There are two sets of navigation rules; inland and international. A nautical chart will show you the demarcation lines where the rules change from international to inland and vice versa. In general, these demarcation lines follow the coastline and cross inlets and bays. On the seaward side of the demarcation lines international rules apply. We will concentrate on the inland rules, since most of your recreational boating will occur on the landward side of the demarcation lines.
The Nav Rules are written with the understanding that not all boats can maneuver with the same ease. Therefore, Rule 18 states that certain vessels have the right-of-way over other vessels by virtue of their ability to maneuver.
A power driven vessel underway must keep out of the way of the following:
A sailing vessel, under sail only, and vessels propelled by oars or paddles. (Note: when a sailboat has its motor running, it is considered a power driven vessel).
A vessel engaged in fishing, whose fishing equipment restricts its maneuverability. This does not include a sport fisher or party boat and generally means a commercial fishing vessel.
A vessel with restricted maneuverability such as a dredge or tow boat, a boat engaged in work that restricts it to a certain area, or a vessel transferring supplies to another vessel.
A vessel not under command broken down.
Each of these vessels must keep out of the way of the next vessel in the hierarchy. For example, a sailboat must keep out of the way of a vessel engaged in fishing, which in turn must keep out of the way of a vessel with restricted maneuverability. And everyone must keep out of the way of a vessel not under command.
When two power driven vessels are in sight of one another and the possibility of collision exists, one vessel is designated by the rules as the stand-on vessel and the other is designated as the give-way vessel. The stand-on vessel, the boat with the right of way, should maintain its course and speed. The give-way vessel must take early and substantial action to avoid collision. If it becomes apparent that the actions taken (or not taken) by the give-way vessel are dangerous or insufficient, the stand-on vessel must act to avoid collision.
In the following situations, the give-way vessel must take action to keep well clear. The stand-on vessel should maintain its course and speed. If it becomes apparent that the actions taken (or not taken) by the give-way vessel are dangerous or insufficient, you should take action to avoid collision.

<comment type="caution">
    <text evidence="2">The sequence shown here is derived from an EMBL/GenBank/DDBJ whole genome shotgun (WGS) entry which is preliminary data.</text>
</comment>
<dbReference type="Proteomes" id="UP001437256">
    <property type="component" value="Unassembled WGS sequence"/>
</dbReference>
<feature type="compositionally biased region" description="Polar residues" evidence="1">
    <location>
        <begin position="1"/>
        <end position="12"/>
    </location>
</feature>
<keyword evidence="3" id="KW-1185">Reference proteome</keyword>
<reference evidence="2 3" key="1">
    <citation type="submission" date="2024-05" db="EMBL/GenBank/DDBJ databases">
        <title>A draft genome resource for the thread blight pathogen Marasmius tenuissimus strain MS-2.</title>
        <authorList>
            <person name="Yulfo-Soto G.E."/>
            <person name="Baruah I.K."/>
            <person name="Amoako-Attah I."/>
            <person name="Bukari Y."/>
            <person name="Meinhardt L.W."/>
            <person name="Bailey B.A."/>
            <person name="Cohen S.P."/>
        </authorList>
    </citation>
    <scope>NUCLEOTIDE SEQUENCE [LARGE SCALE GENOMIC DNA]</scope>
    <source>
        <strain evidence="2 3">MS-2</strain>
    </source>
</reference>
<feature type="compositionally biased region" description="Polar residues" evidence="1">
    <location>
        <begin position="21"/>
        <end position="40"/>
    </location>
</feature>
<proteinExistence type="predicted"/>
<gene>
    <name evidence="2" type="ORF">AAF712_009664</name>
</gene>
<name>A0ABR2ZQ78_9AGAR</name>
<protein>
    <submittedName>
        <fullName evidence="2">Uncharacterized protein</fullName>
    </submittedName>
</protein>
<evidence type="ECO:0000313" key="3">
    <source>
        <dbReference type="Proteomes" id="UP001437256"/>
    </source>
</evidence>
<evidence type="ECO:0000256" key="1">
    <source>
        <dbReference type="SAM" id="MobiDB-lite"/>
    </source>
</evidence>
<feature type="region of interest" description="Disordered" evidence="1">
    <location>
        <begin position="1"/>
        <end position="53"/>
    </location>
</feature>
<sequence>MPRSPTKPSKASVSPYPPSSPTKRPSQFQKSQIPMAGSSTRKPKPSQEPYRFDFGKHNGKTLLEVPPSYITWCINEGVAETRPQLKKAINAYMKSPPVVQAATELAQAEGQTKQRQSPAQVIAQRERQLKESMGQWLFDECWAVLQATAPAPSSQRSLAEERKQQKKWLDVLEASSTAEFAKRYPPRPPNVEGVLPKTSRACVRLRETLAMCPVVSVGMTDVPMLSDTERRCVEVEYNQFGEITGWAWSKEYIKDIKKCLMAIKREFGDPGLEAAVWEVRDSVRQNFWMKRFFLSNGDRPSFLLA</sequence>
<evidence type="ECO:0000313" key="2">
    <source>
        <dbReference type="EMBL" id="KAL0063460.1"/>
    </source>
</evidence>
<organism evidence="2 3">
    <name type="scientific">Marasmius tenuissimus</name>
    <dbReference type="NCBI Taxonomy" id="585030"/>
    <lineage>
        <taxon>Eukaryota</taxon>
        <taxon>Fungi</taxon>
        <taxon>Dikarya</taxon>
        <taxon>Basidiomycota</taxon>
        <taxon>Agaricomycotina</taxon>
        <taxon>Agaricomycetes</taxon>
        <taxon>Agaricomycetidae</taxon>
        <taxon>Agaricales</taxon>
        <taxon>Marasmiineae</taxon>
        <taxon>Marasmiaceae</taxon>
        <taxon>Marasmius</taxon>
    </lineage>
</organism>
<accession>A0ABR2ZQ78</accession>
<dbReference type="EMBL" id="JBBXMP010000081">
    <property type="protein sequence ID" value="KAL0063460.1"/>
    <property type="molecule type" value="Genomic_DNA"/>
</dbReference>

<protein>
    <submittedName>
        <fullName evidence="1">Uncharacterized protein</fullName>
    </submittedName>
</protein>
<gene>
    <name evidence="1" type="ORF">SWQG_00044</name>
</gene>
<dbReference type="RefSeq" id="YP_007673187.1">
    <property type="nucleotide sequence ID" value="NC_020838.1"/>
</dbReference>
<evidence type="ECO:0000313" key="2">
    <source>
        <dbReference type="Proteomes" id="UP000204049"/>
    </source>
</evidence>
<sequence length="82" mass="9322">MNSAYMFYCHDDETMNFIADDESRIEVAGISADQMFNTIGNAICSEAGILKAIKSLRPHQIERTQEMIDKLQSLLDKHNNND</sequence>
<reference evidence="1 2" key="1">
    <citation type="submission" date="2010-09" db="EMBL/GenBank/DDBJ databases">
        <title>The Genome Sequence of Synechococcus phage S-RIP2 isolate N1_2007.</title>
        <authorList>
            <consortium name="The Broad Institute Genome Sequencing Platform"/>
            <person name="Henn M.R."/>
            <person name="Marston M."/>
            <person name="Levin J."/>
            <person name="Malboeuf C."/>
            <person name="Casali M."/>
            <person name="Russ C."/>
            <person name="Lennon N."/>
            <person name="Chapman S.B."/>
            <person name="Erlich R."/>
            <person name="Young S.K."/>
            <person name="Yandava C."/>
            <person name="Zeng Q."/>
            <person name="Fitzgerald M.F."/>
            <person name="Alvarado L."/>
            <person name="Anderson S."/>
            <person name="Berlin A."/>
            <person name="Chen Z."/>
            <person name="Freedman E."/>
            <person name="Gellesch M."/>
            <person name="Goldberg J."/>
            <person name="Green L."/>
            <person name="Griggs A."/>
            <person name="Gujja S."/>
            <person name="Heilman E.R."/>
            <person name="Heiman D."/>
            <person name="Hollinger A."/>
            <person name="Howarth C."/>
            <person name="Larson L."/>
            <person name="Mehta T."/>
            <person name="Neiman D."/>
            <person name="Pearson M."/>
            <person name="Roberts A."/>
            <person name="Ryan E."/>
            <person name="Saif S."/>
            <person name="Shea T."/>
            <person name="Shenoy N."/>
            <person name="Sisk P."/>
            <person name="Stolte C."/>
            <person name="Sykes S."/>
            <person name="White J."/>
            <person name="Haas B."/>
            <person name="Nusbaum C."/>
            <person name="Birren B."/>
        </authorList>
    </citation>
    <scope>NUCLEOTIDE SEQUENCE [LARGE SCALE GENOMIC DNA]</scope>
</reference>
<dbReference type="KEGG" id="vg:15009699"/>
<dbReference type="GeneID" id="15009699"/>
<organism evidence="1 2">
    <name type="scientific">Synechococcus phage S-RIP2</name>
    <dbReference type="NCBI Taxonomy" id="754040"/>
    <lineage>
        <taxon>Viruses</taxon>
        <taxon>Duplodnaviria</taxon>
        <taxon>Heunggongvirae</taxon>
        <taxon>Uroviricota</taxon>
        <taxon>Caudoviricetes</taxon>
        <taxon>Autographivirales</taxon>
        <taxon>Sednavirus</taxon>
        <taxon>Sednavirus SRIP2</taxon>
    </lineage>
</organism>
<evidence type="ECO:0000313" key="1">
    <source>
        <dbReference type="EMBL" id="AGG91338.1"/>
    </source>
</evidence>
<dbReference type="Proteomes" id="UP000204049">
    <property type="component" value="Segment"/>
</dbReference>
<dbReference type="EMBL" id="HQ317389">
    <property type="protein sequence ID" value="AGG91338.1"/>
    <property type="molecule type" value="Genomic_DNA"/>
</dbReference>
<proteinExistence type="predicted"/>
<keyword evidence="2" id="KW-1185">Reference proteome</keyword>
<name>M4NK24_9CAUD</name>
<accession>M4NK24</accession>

When two power driven vessels are approaching head-on or nearly so, either vessel shall indicate its intent which the other vessel shall answer promptly. In a meeting situation neither vessel is the stand-on vessel.
It is generally accepted that you should alter course to starboard and pass port-to-port. The accompanying sound signal is one short blast. If you cannot pass port-to-port due to an obstruction or other vessels, you should sound two short blasts to indicate your intention to pass starboard-to-starboard. Make sure the other vessel understands your intent before proceeding. The other vessel should return your two-short-blast signal.
When two vessels are moving in the same direction, and the astern vessel wishes to pass, it must initiate the signal to pass as shown in the diagram. The vessel passing is the give-way vessel and should keep out of the way of the vessel being passed. The vessel being passed is the stand-on vessel and must maintain its course and speed. If the stand-on vessel realizes that the course intended by the give-way vessel is not safe, it should sound the danger or doubt signal.
If you are the overtaking vessel, remember that you are the give-way vessel until well past, and safely clear of, the passed vessel. Do not cut in front, impede or endanger another vessel.
"I intend to pass you on your starboard side"
1 short blast (1 sec.)
1 short blast (1 sec.)
"I intend to pass you on your starboard side"
2 prolonged blasts/1 short
1 prolonged/1 short/1 prolonged/1 short
"I intend to pass you on your port side"
2 short blasts (1 sec.)
2 short blasts (1 sec.)